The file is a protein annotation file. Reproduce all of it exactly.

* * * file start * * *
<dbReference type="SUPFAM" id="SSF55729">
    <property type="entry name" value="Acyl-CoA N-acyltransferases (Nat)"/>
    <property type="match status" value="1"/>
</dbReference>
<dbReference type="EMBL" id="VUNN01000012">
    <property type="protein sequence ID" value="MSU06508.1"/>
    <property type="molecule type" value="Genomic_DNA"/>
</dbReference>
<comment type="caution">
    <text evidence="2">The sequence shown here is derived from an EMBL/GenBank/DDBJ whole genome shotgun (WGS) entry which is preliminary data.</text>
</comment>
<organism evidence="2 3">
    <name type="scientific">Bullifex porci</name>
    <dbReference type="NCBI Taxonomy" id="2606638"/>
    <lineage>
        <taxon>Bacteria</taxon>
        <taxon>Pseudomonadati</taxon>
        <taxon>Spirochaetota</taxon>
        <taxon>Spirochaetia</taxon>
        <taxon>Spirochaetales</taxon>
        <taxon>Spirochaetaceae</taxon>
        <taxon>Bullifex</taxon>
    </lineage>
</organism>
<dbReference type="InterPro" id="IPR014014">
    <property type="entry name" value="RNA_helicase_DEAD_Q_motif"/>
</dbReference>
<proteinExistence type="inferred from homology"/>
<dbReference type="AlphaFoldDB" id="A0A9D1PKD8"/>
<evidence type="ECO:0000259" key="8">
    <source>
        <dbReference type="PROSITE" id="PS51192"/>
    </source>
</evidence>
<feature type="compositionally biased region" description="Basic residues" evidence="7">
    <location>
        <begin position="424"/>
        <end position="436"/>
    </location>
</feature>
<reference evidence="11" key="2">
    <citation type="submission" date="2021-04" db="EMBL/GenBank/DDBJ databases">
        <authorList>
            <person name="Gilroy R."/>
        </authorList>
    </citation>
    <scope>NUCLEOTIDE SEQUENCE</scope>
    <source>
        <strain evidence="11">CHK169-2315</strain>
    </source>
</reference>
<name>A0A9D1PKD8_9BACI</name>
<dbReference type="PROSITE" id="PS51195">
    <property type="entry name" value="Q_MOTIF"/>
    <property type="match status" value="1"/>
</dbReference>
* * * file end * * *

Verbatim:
<dbReference type="SUPFAM" id="SSF55729">
    <property type="entry name" value="Acyl-CoA N-acyltransferases (Nat)"/>
    <property type="match status" value="1"/>
</dbReference>
<dbReference type="EMBL" id="VUNN01000012">
    <property type="protein sequence ID" value="MSU06508.1"/>
    <property type="molecule type" value="Genomic_DNA"/>
</dbReference>
<comment type="caution">
    <text evidence="2">The sequence shown here is derived from an EMBL/GenBank/DDBJ whole genome shotgun (WGS) entry which is preliminary data.</text>
</comment>
<organism evidence="2 3">
    <name type="scientific">Bullifex porci</name>
    <dbReference type="NCBI Taxonomy" id="2606638"/>
    <lineage>
        <taxon>Bacteria</taxon>
        <taxon>Pseudomonadati</taxon>
        <taxon>Spirochaetota</taxon>
        <taxon>Spirochaetia</taxon>
        <taxon>Spirochaetales</taxon>
        <taxon>Spirochaetaceae</taxon>
        <taxon>Bullifex</taxon>
    </lineage>
</organism>
<dbReference type="InterPro" id="IPR014014">
    <property type="entry name" value="RNA_helicase_DEAD_Q_motif"/>
</dbReference>
<proteinExistence type="inferred from homology"/>
<dbReference type="AlphaFoldDB" id="A0A9D1PKD8"/>
<evidence type="ECO:0000259" key="8">
    <source>
        <dbReference type="PROSITE" id="PS51192"/>
    </source>
</evidence>
<feature type="compositionally biased region" description="Basic residues" evidence="7">
    <location>
        <begin position="424"/>
        <end position="436"/>
    </location>
</feature>
<reference evidence="11" key="2">
    <citation type="submission" date="2021-04" db="EMBL/GenBank/DDBJ databases">
        <authorList>
            <person name="Gilroy R."/>
        </authorList>
    </citation>
    <scope>NUCLEOTIDE SEQUENCE</scope>
    <source>
        <strain evidence="11">CHK169-2315</strain>
    </source>
</reference>
<name>A0A9D1PKD8_9BACI</name>
<dbReference type="PROSITE" id="PS51195">
    <property type="entry name" value="Q_MOTIF"/>
    <property type="match status" value="1"/>
</dbReference>